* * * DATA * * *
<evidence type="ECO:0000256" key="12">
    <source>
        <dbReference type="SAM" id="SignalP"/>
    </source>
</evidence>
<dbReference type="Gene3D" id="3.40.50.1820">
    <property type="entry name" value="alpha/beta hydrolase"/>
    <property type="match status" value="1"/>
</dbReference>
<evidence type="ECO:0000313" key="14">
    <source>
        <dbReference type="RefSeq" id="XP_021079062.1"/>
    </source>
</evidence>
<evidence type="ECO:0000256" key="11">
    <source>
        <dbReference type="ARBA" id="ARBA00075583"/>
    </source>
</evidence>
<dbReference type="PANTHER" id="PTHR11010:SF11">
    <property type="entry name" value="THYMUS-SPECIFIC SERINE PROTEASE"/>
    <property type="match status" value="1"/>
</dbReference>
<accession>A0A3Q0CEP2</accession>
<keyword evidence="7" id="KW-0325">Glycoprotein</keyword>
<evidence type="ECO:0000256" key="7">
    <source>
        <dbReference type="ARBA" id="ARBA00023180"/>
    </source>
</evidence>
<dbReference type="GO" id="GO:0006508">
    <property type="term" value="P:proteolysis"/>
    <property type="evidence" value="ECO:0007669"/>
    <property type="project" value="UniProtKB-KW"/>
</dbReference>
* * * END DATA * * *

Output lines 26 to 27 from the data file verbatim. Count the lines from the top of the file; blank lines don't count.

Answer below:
<evidence type="ECO:0000256" key="7">
    <source>